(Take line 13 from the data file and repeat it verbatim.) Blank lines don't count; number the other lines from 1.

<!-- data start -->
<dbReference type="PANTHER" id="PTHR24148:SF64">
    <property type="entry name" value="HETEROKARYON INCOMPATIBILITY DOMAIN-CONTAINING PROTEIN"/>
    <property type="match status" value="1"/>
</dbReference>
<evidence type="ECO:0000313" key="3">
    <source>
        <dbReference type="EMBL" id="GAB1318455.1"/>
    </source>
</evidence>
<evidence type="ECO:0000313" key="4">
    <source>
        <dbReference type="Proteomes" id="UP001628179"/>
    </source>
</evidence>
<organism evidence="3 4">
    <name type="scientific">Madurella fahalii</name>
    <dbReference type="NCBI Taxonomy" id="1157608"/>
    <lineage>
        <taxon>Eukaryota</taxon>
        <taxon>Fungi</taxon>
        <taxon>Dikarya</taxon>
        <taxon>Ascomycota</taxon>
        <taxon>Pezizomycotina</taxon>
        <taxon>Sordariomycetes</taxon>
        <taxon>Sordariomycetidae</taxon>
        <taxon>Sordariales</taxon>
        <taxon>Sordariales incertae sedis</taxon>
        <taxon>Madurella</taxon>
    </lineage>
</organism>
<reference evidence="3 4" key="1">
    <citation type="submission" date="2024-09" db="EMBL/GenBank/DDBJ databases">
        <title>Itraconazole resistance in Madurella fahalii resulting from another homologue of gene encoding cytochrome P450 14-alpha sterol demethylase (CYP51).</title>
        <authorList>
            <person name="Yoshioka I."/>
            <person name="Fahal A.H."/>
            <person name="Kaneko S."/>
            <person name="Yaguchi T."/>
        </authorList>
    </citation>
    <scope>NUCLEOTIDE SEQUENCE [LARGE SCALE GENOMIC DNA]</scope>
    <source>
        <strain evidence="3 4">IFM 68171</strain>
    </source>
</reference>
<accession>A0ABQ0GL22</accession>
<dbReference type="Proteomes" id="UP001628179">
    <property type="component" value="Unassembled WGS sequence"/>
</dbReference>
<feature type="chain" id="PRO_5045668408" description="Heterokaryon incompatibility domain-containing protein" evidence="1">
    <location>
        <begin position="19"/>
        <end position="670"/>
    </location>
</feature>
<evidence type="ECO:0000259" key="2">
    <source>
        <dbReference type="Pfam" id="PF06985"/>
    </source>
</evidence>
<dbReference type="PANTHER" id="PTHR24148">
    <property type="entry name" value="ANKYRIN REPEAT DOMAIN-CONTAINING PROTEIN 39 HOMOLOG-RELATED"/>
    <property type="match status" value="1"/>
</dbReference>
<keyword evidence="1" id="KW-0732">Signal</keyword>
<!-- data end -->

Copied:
    </source>